Want to discover barista-quality beans from the UK’s best speciality roasters? Here’s what we’ve got in store for the September Indy Coffee Box …
The tasting notes differ for filter and espresso roasts, you’ll be sent the appropriate one for the roast style you pick at the checkout. Omni roasts work well as both filter and espresso
Crankhouse Coffee, Devon
Coffee: Fazenda Pico Mirante
Origin: Alfenas, Brazil
Background: The Vieira Ferreira family has specialised in coffee production for three generations and is now headed up by Adolfo Vieira Ferreira, whose attention to detail and commitment to producing top class speciality coffee is second to none. In order to guarantee quality, the farm employs a high number of skilled workers to carry out most of the production process by hand – from soil preparation to hand-picking the ripe cherries. In return, the Vieira Ferreira family look after their workers: permanent workers and their families live on site and are provided with schooling for children, professional training and environmental education.
Pico Mirante is Adolfo’s latest project. This selection is a 100 per cent Bourbon natural lot, picked from the highest elevation of the ‘Lookout’. The ripe cherries are picked and dried with both the skin and mucilage in tact which generates a rich yet mild cup with a soft acidity and characteristic sweetness. The coffee is dried on the patio and is regularly turned to avoid negative fermentation. The coffee is rested for 45-60 days and then sorted to eliminate defects before it’s exported.
Tasting notes: Chocolate, raisin, almond
Lindfield Coffee Works, West Sussex
Roasted separately for filter and espresso
Varietal: Caturra, Bourbon
Origin: La Bolsa, La Libertad, Huehuetenango, Guatemala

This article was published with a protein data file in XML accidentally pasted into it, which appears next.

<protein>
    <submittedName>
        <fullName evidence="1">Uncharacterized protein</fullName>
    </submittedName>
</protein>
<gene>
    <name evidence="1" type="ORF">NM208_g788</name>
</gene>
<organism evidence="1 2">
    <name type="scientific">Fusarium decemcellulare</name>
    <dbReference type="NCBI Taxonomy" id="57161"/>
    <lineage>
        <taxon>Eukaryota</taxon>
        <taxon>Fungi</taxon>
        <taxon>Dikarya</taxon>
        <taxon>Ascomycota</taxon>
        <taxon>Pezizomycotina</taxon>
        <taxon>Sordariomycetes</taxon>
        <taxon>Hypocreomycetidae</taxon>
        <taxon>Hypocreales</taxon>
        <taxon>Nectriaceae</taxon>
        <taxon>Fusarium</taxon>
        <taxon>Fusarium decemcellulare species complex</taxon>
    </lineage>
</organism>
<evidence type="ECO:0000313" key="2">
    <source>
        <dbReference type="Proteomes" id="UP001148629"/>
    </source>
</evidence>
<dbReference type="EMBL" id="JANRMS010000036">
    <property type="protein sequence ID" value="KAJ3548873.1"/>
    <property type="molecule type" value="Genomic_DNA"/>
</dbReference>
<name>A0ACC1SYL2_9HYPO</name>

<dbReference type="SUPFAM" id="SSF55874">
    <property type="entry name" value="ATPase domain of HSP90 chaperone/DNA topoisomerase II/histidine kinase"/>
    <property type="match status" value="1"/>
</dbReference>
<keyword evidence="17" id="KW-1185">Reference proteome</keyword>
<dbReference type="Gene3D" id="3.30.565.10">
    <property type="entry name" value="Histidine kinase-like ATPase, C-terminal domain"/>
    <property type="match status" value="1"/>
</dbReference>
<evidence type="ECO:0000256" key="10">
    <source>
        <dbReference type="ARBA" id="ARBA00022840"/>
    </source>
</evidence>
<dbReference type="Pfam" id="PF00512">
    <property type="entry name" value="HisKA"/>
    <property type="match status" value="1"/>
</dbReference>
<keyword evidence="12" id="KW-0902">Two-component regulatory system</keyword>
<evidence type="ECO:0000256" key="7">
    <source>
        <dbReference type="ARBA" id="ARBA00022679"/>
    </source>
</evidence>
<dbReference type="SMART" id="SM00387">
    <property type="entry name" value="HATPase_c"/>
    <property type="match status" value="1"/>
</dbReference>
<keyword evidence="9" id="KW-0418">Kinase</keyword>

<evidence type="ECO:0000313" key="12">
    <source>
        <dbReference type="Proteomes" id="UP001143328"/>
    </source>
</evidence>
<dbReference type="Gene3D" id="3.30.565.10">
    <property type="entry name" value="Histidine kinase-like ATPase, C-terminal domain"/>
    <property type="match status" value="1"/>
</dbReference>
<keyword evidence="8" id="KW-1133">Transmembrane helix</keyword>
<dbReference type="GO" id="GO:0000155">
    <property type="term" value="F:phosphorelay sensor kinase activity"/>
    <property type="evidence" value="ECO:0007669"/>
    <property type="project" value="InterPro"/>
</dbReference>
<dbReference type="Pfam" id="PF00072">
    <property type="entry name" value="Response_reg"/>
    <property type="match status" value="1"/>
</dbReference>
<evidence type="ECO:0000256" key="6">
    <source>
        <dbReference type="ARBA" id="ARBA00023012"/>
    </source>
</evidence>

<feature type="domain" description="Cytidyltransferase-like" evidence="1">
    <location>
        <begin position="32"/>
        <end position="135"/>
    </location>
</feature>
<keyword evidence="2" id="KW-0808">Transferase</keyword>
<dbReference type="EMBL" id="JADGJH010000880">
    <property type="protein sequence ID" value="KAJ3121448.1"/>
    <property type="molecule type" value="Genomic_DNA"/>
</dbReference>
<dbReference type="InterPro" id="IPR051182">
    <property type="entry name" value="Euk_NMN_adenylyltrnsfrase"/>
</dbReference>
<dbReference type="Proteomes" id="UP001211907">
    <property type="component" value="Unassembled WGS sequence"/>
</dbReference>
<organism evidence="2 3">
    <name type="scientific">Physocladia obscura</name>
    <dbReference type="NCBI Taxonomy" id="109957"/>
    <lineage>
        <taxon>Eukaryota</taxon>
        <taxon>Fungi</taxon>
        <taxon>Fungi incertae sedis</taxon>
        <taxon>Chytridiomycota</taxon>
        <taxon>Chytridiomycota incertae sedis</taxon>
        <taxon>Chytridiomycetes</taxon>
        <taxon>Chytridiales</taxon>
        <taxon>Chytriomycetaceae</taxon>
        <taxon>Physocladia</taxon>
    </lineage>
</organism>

Background: La Bolsa is a Rainforest Alliance certified farm which follows C.A.F.E (Coffee And Farmer Equality) practice guidelines. Coffee Care funded the construction of a school and nursery at La Bolsa and all of the farming staff have access to schooling for their children and are incentivised to keep their children in education through food donations (when a child attends school for five consecutive days the family receive a week’s supply of rice, beans and corn). As a result of the food ration scheme there are no children working on the farm and the school and nursery classes are full.
Sections of the farm are reserved areas to promote biodiversity, reduce exposure to winds and soil erosion. Inga trees are used as shade trees and to fix nitrogen in the soil which is essential for plant and cherry growth.
Observant subscribers will recognise Finca La Bolsa from last month’s Indy Coffee Box in which Lufkin Coffee featured the natural version of these incredible beans. If you’ve got any of the Lufkin beans still knocking around, this is a fantastic opportunity to cup the sister coffees side by side and notice the subtle differences in flavour, body and acidity.
Tasting notes: Juicy orange and peach, milk chocolate body
Quarter Horse, Birmingham
Coffee: Mooleh Manay
Background: Since Quarter Horse’s origin trip last year, the team have been working closely with this wonderful fifth generation family farm to bring a very interesting and exciting natural process coffee to their Birmingham roastery. The collaboration is a continued effort to prioritise lasting relationships with farmers and co-operatives and gives Quarter Horse and customers the opportunity to support ethical trading and sustainable growth.
Tasting notes: Ripened cherry, black grape, cranberry, floral
Coffee: Roan Espresso seasonal blend
Origin: 60 per cent Rwanda Getiga Hills , 40 per cent Ethiopia Nuguse Mare
Tasting notes: Strawberry, red cherry, vanilla, almond
Hundred House Coffee, Shropshire
Coffee: Sweet Valley
Origin: Café Granja La Esperanza, Valle de Cauca, Colombia
Background: Café Granja La Esperanza is a farm which is well known for producing award winning coffees. The team are also known for their experimental methods in which they match processes with varieties to produce unique flavour profiles (different varieties will respond at differing rates to processing methods).
It all began in 1930 when Israel Correa and Carmen Rosa Vega arrived in Valle del Cauca seeking unoccupied land to start a farm and acquired Potosi. Five farms make up Café Granja La Esperanza: Cerro Azul, Las Margaritas, La Esperanza, Potosi and Hawaii. With 188,725 trees over 52 hectares, the farm is split in to ten lots and grows Sidra, Mandela, San Juan, Castillo and Colombia varieties. Sweet Valley is a microlot and is a natural Colombian which is produced at a time when fresh crop fruity coffees are harder to come by. The cherry is fermented for 15 hours at a controlled temperature before being moved to a dehumidifier for another 72 hours until fully dried. It is then dehulled and bagged for export.
Tasting notes: Blueberry, white chocolate, cranberry